He’s been working on the side in that area for a few years now but after the Olympics and the ordeal of last year it’s athletics that he’s now pushed to the margins.
You may well not know what happened to Colin Griffin in London, how hard it was for him to make it there in the first place. Or maybe you do and have had a cursory look at his career. Constantly being disqualified in races because of a questionable technique, including London. Appealed a decision by the chief of Athletics Ireland that he shouldn’t receive any Sports Council funding. Just yesterday in the Irish Examiner pronouncing athletes should have their own representative body along the lines of the GPA.
And from that remove maybe you’ve come to some conclusions. That he’s an agitator. Too opinionated, too old, too limited and too much hassle to invest in or care about.
It’s not like that though. He’s opinionated alright, but it’s always a cool, calculated, rational, sober view he offers, without a hint of the chippiness or outrage or sarcasm.
So when he says that Irish athletes should have a GPA-like service, that Irish athletics doesn’t respect its coaches or athletes enough, that there should be a national head coach for each athletic discipline, it’s worth listening to. He may be no Keane or Derval or Rob Heffernan but he’s experienced, intelligent, insightful and sensible. He’s learned a lot from his career in athletics. Athletics, and not just athletes, have a lot to learn from him.
London was supposed to the pinnacle of that career in athletics. And it so nearly was. Once he qualified for it at the last possible attempt in a race in a Russian town called Saransk, he promised to enjoy the lead up as well as train hard. He did both and when he and Heffernan awoke that morning of Saturday, August 11, he felt it was going to be his day of days. Laura Reynolds, whom he coaches, was competing later that afternoon in the women’s 20k. It was his parents’ wedding anniversary. Speckled everywhere along the route were well-wishers from Ireland. “Up Leitrim!” “Go on, Colin!” ‘Come on, Ireland!” There was goodwill and energy everywhere.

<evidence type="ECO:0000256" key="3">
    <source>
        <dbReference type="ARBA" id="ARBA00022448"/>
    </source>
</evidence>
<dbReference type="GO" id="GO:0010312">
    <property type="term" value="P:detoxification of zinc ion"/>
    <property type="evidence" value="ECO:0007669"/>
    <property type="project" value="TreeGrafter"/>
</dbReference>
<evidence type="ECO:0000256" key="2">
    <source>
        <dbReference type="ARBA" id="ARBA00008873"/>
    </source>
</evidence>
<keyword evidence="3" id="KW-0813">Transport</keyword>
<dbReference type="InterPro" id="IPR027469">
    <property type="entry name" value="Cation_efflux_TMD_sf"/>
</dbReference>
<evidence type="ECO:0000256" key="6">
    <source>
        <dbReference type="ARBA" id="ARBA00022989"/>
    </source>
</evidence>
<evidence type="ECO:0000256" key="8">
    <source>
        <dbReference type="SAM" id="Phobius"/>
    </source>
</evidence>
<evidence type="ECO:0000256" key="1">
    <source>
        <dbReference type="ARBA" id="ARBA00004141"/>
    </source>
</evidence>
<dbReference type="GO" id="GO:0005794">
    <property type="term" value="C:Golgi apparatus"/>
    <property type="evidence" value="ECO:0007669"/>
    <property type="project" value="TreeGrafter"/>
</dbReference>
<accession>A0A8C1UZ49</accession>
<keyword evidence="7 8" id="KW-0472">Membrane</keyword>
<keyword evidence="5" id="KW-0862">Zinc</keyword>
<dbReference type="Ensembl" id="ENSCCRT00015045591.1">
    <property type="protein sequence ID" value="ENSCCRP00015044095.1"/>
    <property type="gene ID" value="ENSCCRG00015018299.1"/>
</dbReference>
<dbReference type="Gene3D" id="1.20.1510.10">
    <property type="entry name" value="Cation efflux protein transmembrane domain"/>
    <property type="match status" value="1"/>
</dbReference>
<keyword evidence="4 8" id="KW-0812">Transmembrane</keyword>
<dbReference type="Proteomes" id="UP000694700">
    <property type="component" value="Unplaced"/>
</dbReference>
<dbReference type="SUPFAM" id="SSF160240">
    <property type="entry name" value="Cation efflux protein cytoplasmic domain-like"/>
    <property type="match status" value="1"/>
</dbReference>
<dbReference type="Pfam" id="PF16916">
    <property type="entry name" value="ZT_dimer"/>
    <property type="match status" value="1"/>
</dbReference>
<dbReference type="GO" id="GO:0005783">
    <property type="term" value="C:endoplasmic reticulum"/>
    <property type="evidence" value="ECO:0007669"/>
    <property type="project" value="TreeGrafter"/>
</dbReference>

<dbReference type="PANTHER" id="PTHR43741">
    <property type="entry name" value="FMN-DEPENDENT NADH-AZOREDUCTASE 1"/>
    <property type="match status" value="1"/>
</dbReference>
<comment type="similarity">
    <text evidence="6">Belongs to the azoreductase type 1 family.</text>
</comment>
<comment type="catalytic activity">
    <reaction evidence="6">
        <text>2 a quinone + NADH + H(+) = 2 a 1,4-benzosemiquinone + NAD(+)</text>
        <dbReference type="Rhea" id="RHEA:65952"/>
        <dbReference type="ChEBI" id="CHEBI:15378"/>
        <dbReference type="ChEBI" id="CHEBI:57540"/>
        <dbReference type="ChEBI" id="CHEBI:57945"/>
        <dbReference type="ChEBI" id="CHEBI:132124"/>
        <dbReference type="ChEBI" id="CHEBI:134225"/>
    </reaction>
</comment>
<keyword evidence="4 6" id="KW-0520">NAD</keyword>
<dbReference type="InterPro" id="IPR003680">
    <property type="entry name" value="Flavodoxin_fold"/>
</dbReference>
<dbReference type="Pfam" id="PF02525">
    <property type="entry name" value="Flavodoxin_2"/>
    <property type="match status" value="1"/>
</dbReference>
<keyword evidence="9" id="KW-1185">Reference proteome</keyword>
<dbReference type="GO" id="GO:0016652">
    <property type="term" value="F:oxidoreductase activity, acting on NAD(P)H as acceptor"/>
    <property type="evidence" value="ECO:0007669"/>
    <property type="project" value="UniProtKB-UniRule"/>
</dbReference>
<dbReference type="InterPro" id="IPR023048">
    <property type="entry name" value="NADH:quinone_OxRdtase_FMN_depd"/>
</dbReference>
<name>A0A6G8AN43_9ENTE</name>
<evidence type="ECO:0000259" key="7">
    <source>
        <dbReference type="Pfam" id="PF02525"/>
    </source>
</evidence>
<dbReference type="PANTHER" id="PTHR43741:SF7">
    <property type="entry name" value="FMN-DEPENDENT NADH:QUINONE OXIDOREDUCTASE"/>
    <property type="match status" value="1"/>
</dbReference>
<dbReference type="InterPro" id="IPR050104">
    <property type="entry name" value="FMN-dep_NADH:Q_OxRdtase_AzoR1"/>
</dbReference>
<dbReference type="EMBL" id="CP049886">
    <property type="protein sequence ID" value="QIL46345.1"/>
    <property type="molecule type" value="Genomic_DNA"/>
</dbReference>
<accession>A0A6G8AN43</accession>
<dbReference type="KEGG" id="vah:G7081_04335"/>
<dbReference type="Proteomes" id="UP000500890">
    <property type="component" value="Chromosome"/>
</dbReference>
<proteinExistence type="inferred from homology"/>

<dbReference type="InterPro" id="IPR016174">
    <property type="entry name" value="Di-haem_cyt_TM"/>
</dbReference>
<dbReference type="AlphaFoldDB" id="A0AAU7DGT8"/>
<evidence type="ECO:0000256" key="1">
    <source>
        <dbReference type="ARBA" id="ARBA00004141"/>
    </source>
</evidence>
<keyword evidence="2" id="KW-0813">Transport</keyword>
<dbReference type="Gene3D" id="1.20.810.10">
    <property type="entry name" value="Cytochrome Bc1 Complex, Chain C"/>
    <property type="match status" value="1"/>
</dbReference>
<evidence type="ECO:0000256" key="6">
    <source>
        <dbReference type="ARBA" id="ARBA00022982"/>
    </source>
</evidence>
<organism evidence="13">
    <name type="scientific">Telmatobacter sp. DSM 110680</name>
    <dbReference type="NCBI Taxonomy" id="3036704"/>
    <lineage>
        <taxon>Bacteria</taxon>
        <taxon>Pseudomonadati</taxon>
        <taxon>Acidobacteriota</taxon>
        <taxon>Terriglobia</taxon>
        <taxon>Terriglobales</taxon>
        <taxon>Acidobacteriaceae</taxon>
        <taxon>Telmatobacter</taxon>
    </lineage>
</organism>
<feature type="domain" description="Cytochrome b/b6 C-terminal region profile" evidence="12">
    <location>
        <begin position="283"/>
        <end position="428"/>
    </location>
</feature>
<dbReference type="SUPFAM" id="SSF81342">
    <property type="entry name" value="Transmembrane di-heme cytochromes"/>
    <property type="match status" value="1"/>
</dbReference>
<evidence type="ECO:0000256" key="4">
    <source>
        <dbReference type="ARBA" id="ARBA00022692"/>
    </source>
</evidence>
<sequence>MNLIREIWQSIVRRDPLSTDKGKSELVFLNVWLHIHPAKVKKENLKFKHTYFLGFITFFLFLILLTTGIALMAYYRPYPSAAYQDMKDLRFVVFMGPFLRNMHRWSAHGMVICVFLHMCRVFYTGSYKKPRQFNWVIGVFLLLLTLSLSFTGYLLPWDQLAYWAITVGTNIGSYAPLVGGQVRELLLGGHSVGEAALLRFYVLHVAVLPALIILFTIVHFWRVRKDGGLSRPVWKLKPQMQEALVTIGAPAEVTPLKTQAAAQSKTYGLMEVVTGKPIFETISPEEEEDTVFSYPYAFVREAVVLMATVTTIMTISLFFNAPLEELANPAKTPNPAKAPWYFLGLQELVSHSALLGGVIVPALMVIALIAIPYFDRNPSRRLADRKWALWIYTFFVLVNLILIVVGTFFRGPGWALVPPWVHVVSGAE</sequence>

At 25k he picked up his first red card, and then at 35k when he lost a group, he picked up a second, his unorthodox technique all the more conspicuous due to his isolation and height. Walking is a bit like baseball – three strikes and you’re out – but when Griffin rejoined a group that were all vying for a top-16 spot, he was back on track.
“I was attacking the race like this was what I always wanted. I was on course for a time five minutes better than my personal best. I was having the race of my life.”
And then just like that it was all over. At the 38km mark he looked up at the big screen and saw a third dot alongside his name. A judge stepped out to confirm that once again he didn’t have one of his feet in contact with the ground. It didn’t matter that it was only a judge’s opinion; in walking, a judge is the judge.
The rest of the day was a mix of emotions. He gathered and braced himself for the awaiting media. He urged Rob Heffernan on. Then from the drinks table he would urge Laura on to a top-20 finish, a remarkable achievement for an athlete of her inexperience. The next morning it hit him. He didn’t know if he wanted to compete at this level anymore.